Much ado about the Social Summit?

by Graça Enes (Faculty of Law of the University of Porto and CIJE)

The Porto Social Summit was the high point of the Portuguese Presidency, a two-day event (May 7-8th) intended to achieve a strong commitment from Member States, European institutions, social partners, and civil society towards the implementation of the Action Plan for the European Pillar of Social Rights[1]. Several side events occurred along the weeks before the Summit, in Portugal and elsewhere[2], anticipating the debate.

In the days before, important members of the Portuguese Government made public statements stressing the ambition of the event. Ana Paula Zacarias, the Secretary of State for European Affairs, stated that the Porto Social Summit could “move principles to action”.

On May 7th, the Summit webpage announced: “Porto Social Summit starts today, defining EU policies for the next decade”. The stakes were high.

During the afternoon of the first day, a High-Level Conference was held for an extended debate, involving members of the Commission, the President of the European Parliament, the President of the European Council, Heads of Government, and social partners. In addition to the implementation of the European Pillar of Social Rights, issue that was addressed by the Commissioner for Jobs and Social Rights, Nicolas Schmitt, the discussion focused around three major subjects: work and employment; skills and innovation; welfare state and social protection. The participation in the debate went beyond the European Union, with the presence of the Director-General of the International Labour Organization and the Secretary-General of the Organization for Economic Cooperation and Development. The works of the conference were live streamed, and everyone could follow the debates taking place at the Alfândega building. At the opening session, António Costa declared: “We are here today to renew the European social contract, making a commitment, each one at their own level, to develop innovative and inclusive responses”. At the end of the day, Ursula von der Leyen stated: “The Porto Social Summit is our joint commitment to build a social Europe that is fit for our day and age and that works for everyone”. The tangible outcome of this debate was the “Porto Social Commitment”[3], an encompassing compromise of the EU institutions, Member States and European social partners that was being prepared for weeks and was solemnly presented by the three Presidents on the evening of May 7th.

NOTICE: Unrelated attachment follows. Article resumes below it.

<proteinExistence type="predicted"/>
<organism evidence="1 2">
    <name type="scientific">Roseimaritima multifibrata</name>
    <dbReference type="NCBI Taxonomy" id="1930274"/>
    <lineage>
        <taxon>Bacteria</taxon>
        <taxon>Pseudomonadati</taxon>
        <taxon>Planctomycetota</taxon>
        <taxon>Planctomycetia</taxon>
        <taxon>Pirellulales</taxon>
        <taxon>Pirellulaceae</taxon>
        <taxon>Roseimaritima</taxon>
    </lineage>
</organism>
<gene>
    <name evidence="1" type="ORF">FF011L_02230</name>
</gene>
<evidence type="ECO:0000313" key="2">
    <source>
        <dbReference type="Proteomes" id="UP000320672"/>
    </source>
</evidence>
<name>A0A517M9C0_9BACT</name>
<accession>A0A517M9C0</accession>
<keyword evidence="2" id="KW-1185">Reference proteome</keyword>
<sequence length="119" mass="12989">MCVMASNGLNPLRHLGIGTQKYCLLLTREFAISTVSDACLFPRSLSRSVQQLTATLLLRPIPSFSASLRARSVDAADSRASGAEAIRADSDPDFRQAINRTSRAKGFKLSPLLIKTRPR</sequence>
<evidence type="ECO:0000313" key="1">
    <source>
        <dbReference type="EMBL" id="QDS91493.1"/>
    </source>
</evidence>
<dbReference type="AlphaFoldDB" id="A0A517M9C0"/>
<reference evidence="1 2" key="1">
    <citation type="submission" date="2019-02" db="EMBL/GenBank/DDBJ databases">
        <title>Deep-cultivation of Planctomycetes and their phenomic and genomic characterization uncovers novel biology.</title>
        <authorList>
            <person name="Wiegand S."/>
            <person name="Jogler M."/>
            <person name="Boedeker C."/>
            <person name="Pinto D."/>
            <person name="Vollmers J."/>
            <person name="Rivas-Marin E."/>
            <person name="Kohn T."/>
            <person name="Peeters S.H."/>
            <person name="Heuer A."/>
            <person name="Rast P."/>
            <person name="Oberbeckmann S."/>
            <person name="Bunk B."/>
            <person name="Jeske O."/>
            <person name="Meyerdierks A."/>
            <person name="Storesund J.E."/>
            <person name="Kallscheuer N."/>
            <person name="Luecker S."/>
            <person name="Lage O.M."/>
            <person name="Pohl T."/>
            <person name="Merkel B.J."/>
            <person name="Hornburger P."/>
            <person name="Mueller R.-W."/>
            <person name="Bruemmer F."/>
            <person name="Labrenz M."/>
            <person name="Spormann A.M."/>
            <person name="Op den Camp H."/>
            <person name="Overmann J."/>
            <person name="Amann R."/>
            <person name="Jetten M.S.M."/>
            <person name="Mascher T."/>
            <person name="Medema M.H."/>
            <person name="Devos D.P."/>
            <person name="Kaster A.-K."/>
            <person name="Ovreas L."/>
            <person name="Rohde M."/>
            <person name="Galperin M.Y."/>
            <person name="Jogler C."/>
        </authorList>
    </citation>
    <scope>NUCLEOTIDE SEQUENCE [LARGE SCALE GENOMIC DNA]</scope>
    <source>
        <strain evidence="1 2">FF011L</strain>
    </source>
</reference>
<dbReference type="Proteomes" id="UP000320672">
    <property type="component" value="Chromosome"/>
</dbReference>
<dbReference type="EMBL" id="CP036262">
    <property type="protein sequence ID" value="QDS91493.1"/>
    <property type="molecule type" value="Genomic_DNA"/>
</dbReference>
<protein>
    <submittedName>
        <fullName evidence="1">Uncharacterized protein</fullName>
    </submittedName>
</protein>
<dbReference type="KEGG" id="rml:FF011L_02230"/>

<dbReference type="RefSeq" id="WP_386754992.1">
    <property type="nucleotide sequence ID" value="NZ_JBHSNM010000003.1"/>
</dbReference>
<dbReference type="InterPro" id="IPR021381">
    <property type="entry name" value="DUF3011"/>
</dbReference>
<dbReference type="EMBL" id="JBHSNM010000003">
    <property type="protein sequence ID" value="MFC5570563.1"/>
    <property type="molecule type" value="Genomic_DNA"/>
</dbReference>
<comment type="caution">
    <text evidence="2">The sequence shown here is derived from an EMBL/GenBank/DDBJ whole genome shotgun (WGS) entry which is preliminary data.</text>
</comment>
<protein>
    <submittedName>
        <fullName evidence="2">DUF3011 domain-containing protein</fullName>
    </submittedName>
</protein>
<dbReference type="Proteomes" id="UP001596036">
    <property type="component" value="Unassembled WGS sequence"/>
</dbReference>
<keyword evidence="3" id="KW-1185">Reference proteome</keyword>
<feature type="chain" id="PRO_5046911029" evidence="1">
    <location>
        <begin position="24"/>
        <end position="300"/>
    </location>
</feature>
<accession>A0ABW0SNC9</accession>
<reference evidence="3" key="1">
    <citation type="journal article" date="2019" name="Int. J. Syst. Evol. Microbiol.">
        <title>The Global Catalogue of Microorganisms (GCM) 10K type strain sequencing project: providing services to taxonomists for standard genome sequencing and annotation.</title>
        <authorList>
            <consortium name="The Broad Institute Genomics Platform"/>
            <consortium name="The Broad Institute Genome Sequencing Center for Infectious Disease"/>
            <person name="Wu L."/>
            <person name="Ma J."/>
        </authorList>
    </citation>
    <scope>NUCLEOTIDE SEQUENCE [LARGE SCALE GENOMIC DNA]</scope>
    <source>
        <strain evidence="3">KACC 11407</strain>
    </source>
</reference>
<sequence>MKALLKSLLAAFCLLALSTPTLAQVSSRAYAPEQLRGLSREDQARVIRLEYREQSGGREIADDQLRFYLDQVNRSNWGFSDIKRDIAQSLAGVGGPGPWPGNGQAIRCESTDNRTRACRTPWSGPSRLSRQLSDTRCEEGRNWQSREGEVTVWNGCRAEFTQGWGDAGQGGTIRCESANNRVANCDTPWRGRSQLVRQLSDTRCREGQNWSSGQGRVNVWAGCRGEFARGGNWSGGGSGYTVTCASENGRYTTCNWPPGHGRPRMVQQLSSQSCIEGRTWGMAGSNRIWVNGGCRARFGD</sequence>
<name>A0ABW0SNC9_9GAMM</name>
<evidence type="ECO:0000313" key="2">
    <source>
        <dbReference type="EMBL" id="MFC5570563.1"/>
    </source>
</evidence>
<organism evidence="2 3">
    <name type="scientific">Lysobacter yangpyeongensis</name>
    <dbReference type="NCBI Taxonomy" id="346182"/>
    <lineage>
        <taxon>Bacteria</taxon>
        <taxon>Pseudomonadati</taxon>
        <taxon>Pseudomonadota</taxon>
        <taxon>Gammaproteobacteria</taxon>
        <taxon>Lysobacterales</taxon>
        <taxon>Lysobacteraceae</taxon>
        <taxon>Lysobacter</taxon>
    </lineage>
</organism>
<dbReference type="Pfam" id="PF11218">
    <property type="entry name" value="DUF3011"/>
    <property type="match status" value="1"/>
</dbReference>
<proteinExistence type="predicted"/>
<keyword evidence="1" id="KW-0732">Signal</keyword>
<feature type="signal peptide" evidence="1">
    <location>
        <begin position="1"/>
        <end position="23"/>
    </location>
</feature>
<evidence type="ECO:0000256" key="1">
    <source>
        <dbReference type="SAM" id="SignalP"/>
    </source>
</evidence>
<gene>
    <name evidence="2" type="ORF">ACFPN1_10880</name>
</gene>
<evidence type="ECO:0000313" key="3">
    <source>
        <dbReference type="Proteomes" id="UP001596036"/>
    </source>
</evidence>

On May 8th, the European Council gathered in an informal summit that also included a High-Level meeting with the Prime Minister of India to revive the stalled trade negotiations with that State. That informal meeting of the Heads of Government was summed up in a political statement prepared by the President of the European Council: the “Porto Declaration”[4].

No doubt that these events have a high symbolic value, in line with the other Portuguese presidencies (v.g. the CAP reform, in 1992; the Lisbon Strategy, in 2000; and, of course, the Treaty of Lisbon, in 2007). The success and reach, however, have yet to be proven.

There was a much-noticed absence of Angela Merkel (also absent were the Prime Minister of the Netherlands and the Prime Minster of Malta), decreasing the political impact of the initiative[5]. There was disagreement over the text of the final Declaration of the Heads of State. Hungary and Poland refused to recognize “gender gaps” as a general problem to fight against, yet admitting the issue about employment, pay and pensions; the rest of Member States accepted a vaguer commitment “to promote equality and fairness for every individual in our society, in line with fundamental principles of the European Union and principle 2 of the European Pillar of Social Rights” (“Gender equality”). Words do matter, after all.

A Tale of 2+1 Documents[6]

The “Porto Social Commitment” and the “Porto Declaration” are the latest results of an endeavor almost a decade long, with its high point in the Proclamation of the European Pillar of Social Rights, in Gothenburg, on November 17th, 2017.

The “Porto Social Commitment” is a proclamation subscribed by the Heads of the major European social organizations – the European Trade Union Confederation, BusinessEurope, SGI Europe, SMEunited, Social Platform -, the President of the European Commission, the President of the European Parliament, and the Portuguese Prime Minister, as President of the European Council.